Friday, July 24, 2015

Polarization of politics is the bane of democracy

Citizen Diplomacy with Russia
September 2015
Facilitator: Dulce Murphy

Led by Dulce Murphy and Michael Murphy since 1980, and in conjunction withTRACK TWO: An Institute for Citizen Diplomacy and colleagues in Moscow, Esalen’s CTR is promoting Russian-American partnerships that are designed to improve the relationship between our two nations. For example, The Esalen Pacifica Prize was launched in 2012 and continued in 2013 to highlight the role of the arts in enriching and deepening ties between Russia and the United States across a range of common interests – cultural, scientific, business and economic. This project was commended by the U.S. Ambassador to Russia, Michael McFaul in a letter dated May 21, 2013, calling the project “a positive symbol of U.S.-Russia relations.”
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In fall 2014, CTR and TRACK TWO: An Institute for Citizen Diplomacy held a conference in Paris to explore the past and future relationships among Russia, the United States, and Great Britain with the overarching goal of figuring out why wariness and distrust continues among these nations and what can be done to improve this. Ambassador Jack Matlock, Jr., and Thomas Graham of Henry Kissinger Associates were among the luminaries who attended this conference. As in all TRACK TWO work, the goal was to increase mutual understanding among the ruling elites of the countries involved, and to promote saner policies and greater cooperation. Suffice it to say, this conference hit a home run for Esalen.
Details for the September 2015 Conference at Esalen are currently under discussion and an update will be provided.

Overcoming Political Polarization
October 2015
Facilitators: Sam Yau and Jay Ogilvy

The increasing polarization of American politics is the bane of our democracy and, as yet, no existing institution seems to have a handle on how to make a change. Well-meaning appeals for a return to pragmatism and centrism have failed, leaving the ship of state floundering in uncertain waters. The daunting complexity of the subject, which touches on all aspects of America’s political order, calls out for new perspectives, innovative thinking and unconventional approaches. Why has our nation become increasingly polarized? Why does the center lack sufficient cultural gravity to hold the electorate together? Are systemic issues at the root of the issue: campaign finance, gerrymandering, or the media’s obsession with the political horse races? Or are there deeper cultural issues at work, historical trends that can help us better explain and diagnose the clash of values that poisons our nation’s political system? In early October 2014, a small gathering of leading public figures, academics, pundits, theorists, insiders and activists met to address the most vexing and important issue facing the country today—the growing tribalism of America’s political order. The meeting was a beachhead in beginning civil discourse between conservatives and liberals to bridge the divide. A fellowship was formed of the initial participants, intense and ongoing blogging among the fellowship is taking place, and a 2nd conference will be held in October 2015 to carry forward the work begun at Esalen. Click here to read Volume III of the Esalen eZine, which covers the 2014 Conclave on Political Polarization.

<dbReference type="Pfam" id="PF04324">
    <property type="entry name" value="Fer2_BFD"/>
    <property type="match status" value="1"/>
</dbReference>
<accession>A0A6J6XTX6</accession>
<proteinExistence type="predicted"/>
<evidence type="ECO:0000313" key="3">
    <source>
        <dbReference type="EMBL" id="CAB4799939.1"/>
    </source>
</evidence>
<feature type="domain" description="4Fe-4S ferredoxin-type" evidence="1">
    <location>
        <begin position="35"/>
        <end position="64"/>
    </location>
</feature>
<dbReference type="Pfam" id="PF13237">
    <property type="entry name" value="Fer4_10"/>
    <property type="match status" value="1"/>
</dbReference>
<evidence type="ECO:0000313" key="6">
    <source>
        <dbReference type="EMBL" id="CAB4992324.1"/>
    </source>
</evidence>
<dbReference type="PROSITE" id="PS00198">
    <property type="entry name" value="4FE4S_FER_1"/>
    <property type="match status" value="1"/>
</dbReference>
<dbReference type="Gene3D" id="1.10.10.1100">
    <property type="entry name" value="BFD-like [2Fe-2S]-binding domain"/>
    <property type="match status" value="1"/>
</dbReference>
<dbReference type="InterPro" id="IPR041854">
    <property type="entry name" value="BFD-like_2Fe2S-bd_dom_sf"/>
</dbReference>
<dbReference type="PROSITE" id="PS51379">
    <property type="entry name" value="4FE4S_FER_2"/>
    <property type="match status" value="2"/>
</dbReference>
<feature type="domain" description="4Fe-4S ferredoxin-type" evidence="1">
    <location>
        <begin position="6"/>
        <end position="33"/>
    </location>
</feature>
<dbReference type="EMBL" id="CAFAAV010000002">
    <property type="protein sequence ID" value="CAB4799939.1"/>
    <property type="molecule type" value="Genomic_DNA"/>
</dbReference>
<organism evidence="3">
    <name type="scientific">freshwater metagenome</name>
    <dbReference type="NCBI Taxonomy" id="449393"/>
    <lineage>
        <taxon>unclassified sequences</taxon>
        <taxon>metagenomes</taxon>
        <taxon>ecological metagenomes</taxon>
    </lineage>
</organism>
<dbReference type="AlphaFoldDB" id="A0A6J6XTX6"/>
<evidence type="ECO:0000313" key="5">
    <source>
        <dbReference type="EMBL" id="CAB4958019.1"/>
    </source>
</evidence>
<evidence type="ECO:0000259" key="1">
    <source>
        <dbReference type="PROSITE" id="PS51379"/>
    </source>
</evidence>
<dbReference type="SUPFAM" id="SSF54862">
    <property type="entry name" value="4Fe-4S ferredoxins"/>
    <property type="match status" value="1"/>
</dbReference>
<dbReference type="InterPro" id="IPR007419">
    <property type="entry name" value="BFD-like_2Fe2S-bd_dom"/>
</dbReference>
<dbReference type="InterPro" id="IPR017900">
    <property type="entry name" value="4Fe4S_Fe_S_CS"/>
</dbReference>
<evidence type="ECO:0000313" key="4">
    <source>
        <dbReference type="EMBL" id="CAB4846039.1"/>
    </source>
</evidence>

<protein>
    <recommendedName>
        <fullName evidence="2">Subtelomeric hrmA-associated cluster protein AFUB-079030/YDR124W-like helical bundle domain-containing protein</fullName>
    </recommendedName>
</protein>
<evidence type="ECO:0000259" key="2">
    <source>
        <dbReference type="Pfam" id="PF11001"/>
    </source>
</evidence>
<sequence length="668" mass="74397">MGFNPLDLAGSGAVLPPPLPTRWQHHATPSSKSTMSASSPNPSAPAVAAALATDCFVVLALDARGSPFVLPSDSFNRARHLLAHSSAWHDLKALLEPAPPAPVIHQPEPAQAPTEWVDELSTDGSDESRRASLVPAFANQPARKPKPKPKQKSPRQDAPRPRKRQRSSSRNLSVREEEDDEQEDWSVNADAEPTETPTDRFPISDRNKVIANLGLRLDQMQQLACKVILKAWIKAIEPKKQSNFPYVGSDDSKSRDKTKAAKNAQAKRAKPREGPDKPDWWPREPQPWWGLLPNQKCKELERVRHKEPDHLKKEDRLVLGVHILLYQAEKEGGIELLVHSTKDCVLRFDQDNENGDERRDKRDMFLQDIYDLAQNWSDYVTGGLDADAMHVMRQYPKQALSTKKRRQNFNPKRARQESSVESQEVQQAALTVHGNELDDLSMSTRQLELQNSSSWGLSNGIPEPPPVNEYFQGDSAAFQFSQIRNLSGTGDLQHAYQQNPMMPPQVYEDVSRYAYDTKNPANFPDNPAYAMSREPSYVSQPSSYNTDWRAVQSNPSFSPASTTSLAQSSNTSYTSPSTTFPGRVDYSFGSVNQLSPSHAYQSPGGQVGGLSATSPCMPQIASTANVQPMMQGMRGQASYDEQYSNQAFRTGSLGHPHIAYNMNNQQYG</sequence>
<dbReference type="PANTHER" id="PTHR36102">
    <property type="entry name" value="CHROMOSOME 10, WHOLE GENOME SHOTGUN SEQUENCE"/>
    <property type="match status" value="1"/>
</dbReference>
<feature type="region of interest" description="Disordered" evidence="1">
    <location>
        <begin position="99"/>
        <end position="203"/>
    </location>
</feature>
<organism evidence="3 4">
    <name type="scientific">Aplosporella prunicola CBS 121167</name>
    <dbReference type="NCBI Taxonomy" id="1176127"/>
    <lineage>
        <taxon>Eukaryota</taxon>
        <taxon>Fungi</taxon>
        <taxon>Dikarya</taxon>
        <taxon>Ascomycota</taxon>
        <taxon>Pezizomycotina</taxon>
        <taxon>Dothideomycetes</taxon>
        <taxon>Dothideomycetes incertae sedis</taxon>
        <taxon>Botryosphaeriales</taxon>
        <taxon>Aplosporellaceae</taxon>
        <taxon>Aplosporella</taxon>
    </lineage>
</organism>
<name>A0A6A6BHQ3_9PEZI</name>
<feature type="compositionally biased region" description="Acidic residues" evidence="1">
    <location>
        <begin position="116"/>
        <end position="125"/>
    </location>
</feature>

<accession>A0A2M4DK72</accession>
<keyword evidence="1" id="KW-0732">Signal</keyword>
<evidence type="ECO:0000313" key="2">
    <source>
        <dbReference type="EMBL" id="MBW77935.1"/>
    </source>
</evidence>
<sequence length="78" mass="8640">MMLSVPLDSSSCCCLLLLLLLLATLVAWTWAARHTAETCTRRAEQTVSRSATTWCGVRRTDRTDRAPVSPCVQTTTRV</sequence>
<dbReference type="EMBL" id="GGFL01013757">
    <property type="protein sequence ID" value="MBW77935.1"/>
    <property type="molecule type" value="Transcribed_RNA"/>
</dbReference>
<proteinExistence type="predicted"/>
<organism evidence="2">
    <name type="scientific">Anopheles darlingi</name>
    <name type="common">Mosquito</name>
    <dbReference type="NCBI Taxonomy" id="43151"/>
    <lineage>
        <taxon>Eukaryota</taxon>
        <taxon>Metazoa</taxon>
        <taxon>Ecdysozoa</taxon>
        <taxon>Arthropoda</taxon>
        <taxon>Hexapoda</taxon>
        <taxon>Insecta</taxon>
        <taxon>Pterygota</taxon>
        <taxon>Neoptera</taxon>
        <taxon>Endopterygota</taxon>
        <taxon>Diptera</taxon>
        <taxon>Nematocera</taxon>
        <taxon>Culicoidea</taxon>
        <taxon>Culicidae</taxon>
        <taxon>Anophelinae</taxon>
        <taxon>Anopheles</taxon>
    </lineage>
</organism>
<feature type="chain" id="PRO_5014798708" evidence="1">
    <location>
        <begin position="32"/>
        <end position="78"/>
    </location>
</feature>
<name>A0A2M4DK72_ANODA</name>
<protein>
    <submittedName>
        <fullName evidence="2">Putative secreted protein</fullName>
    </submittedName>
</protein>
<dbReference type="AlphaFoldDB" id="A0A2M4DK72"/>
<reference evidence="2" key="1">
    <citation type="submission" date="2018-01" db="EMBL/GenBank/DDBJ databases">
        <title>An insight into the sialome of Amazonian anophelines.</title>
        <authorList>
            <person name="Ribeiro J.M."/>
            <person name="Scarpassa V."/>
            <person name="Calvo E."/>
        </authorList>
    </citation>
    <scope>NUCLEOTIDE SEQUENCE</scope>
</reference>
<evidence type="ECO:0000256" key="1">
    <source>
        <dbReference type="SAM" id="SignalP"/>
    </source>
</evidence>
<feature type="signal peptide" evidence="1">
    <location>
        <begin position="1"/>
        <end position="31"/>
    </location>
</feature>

The Further Reaches of the Imagination: Experience and Theory
November 2015
Facilitator: Jeff Kripal

This is the second in a series of symposia on the nature and scope of the imagination as something potentially cosmic. What if the imagination is not a simple spinner of subjective fantasies? What if sometimes—in rare but real moments—it becomes a mediator, translator, or communicator of information and worlds beyond the brain and body, beyond the senses, beyond even space-time. What if the imaginal can become a kind of psychic ability or real-world superpower? And if this is true, how might we re-engage these imaginal potentials in creative writing, in film, in sport, in our daily lives? How might we imagine ourselves into something and someone else? This symposium will bring together film-makers, writers, historians, philosophers, and scholars of religion to help frame anew and offer answers to these questions.

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